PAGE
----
A Day in the Life of a Trail Patroller: Winter Weekend Cleanups

The icy Housatonic below Bulls Bridge

The icy Housatonic below Bulls Bridge

When it’s not ridge runner season, I am out doing the volunteer equivalent of the role the rest of the year for my Connecticut AMC chapter. Doing so is how I found myself in the ridge runner role for the first time last summer! I love being outdoors, especially on the Appalachian Trail. And giving back and taking care of the trail, even when I’m not getting paid for it, is a pleasure and a privilege as well!

Since the new year I have managed to get out and address some trail issues twice — once in late January and also last weekend.

Stoney Brook

Stoney Brook

In January my buddy Ray from our Bull’s Bridge task force joined me for a quick hike out to the Ten Mile River campsites and shelter. This is a very popular camping area year round and often we find lots of fire rings here from those who like to rough it in winter and practice their skills. Of course, fires are not allowed on the A.T. in Connecticut. I suspect the rings we find along our section are primarily from local weekenders. Most thru hikers and backpackers have put in high miles and are exhausted by the time they get to camp so they opt for a quick boil of water on their stove to heat up their dinner and then go to bed.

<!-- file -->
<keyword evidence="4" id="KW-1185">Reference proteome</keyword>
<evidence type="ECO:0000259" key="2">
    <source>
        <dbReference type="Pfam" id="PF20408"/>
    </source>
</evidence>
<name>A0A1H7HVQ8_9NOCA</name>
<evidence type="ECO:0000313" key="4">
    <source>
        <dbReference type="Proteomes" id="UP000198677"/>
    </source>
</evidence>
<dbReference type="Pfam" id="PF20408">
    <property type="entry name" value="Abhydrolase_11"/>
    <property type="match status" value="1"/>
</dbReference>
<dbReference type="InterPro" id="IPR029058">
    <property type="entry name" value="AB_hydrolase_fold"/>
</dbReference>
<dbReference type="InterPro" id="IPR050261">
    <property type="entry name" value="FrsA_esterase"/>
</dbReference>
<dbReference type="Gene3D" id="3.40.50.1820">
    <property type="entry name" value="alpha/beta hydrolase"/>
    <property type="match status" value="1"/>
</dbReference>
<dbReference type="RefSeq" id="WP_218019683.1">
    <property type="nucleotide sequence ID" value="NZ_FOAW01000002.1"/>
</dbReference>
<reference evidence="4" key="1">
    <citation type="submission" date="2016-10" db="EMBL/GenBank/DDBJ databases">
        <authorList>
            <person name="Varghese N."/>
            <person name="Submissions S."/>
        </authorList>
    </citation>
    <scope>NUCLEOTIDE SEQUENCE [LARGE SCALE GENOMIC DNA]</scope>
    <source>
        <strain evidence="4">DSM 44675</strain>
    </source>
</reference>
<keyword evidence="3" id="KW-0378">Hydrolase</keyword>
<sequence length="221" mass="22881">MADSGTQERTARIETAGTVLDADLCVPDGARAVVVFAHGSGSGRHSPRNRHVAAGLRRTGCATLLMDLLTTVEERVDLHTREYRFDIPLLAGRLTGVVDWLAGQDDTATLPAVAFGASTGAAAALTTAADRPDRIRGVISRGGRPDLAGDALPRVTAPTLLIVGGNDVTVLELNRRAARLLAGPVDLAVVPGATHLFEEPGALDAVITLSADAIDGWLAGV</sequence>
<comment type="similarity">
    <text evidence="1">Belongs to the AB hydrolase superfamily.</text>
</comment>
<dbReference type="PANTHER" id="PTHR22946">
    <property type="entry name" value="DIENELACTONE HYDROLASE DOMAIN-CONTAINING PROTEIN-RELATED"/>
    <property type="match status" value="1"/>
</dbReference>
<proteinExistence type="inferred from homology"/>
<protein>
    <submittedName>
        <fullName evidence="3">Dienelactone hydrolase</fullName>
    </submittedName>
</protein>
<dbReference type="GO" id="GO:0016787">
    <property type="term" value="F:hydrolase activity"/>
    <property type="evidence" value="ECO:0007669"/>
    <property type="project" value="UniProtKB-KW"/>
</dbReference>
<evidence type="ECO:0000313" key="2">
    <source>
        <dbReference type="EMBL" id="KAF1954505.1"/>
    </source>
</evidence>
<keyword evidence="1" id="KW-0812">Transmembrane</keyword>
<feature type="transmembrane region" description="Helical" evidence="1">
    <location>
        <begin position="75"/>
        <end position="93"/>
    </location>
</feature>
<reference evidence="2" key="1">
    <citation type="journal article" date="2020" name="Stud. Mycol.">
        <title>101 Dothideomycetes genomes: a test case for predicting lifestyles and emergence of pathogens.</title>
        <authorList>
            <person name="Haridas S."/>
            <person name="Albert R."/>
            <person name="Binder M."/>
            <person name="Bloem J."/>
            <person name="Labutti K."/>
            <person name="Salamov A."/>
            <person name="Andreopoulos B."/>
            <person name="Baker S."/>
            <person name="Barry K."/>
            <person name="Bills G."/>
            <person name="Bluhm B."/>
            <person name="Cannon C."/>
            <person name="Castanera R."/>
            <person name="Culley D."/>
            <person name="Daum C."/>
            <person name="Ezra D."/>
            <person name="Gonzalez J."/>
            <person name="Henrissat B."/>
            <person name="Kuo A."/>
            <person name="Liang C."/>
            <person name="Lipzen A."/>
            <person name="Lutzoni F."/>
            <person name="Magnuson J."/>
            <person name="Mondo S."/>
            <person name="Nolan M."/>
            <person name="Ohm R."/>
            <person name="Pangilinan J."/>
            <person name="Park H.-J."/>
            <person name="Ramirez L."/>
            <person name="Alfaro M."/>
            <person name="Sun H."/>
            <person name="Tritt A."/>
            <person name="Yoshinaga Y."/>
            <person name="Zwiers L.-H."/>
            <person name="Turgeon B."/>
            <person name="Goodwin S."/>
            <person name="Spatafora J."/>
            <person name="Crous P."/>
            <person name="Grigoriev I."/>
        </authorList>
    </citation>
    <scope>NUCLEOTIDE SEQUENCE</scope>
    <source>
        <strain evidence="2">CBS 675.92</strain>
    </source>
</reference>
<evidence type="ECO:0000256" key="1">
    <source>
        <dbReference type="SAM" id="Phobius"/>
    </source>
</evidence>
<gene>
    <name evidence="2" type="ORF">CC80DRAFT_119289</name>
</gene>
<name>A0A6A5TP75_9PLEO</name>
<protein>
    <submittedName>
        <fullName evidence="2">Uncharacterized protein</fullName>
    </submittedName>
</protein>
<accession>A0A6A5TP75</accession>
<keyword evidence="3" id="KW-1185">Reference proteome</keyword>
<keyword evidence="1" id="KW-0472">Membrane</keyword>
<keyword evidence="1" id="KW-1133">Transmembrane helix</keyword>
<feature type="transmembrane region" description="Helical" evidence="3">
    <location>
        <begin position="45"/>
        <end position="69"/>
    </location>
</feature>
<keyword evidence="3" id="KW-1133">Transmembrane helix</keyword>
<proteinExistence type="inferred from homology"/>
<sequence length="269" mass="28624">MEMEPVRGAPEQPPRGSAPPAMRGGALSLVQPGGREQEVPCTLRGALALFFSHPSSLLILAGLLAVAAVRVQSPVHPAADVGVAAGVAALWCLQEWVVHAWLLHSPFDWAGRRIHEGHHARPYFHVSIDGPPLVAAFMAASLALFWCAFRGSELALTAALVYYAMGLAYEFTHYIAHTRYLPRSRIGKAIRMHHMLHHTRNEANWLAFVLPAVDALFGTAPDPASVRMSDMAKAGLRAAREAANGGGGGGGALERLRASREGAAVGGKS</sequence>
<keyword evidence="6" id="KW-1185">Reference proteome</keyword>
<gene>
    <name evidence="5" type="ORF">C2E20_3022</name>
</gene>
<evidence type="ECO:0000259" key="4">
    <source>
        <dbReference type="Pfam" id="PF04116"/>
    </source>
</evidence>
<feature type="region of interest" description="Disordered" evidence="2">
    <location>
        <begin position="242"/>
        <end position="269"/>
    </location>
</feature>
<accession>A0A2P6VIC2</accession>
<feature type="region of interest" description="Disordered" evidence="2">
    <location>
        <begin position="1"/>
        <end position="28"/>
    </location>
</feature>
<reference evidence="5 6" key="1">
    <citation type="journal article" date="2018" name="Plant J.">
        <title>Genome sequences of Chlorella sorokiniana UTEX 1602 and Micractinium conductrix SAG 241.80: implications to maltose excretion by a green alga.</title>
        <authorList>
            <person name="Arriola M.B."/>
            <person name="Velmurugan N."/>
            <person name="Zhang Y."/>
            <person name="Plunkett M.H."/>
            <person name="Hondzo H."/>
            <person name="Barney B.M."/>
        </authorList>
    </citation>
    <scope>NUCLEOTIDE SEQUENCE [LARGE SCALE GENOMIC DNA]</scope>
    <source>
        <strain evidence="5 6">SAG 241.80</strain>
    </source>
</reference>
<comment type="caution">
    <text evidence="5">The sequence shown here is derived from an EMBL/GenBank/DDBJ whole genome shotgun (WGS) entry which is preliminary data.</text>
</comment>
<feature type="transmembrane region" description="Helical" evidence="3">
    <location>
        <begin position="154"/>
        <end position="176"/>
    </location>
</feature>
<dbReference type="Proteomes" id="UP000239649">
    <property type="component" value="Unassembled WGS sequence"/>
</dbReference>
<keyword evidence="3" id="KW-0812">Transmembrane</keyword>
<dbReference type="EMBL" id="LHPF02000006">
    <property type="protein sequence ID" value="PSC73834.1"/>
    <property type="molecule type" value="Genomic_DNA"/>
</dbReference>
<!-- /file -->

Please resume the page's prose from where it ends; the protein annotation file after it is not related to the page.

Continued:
Stoney Brook Group site side trail

Stoney Brook Group site side trail

I was pleasantly surprised not to find any fire rings at the campsite. However, in the privy was a bunch of dry wood someone had left there for a fire, which I had to clear. These hikers either opted against the fire or cleaned it up before they left which is better than not. There were also some nasty wipes in the duff can. This is not a trash can, it’s where we put soil and leaves (known as ‘duff’) for you to throw in the privy after you go to help the decomposition process. Since the bucket had no duff, I’ll assume these hikers didn’t know. Always pack it out though, especially wipes which don’t biodegrade for a long time no matter what they say.

Ice sheets from the ice dam

Ice sheets from the ice dam

We then went to the shelter and found a few trash items, and a few spots where there were clearly fires, as there were piles of ash in the mud in front of the shelter and evidence of burned logs. I got my work gloves nice and muddy cleaning that up, as the ash and all the dirt around it were very wet from recent snow and rain. The bench in front of the shelter was also stuck in the mud so we moved that a bit. There’s a great new picnic table there with one of the metal sheets on one end to put your stove on when you cook. It had a plaque on it indicating it was an Eagle Scout project. Thank you!  We checked the bear box for trash, and that the pump was working. Our broom at the shelter was broken so I packed it out with the other trash and let management know that would need replacing. The privy at the shelter was clean.

Heading up the campsite trail

Heading up the campsite trail

It wasn’t a long hike but it was nice as it always is, and the river was raging after the recent clearing of the ice dam that afflicted the Housatonic river in the Kent area, even closing part of the A.T. for a few weeks as well as many of the roads in town to access it.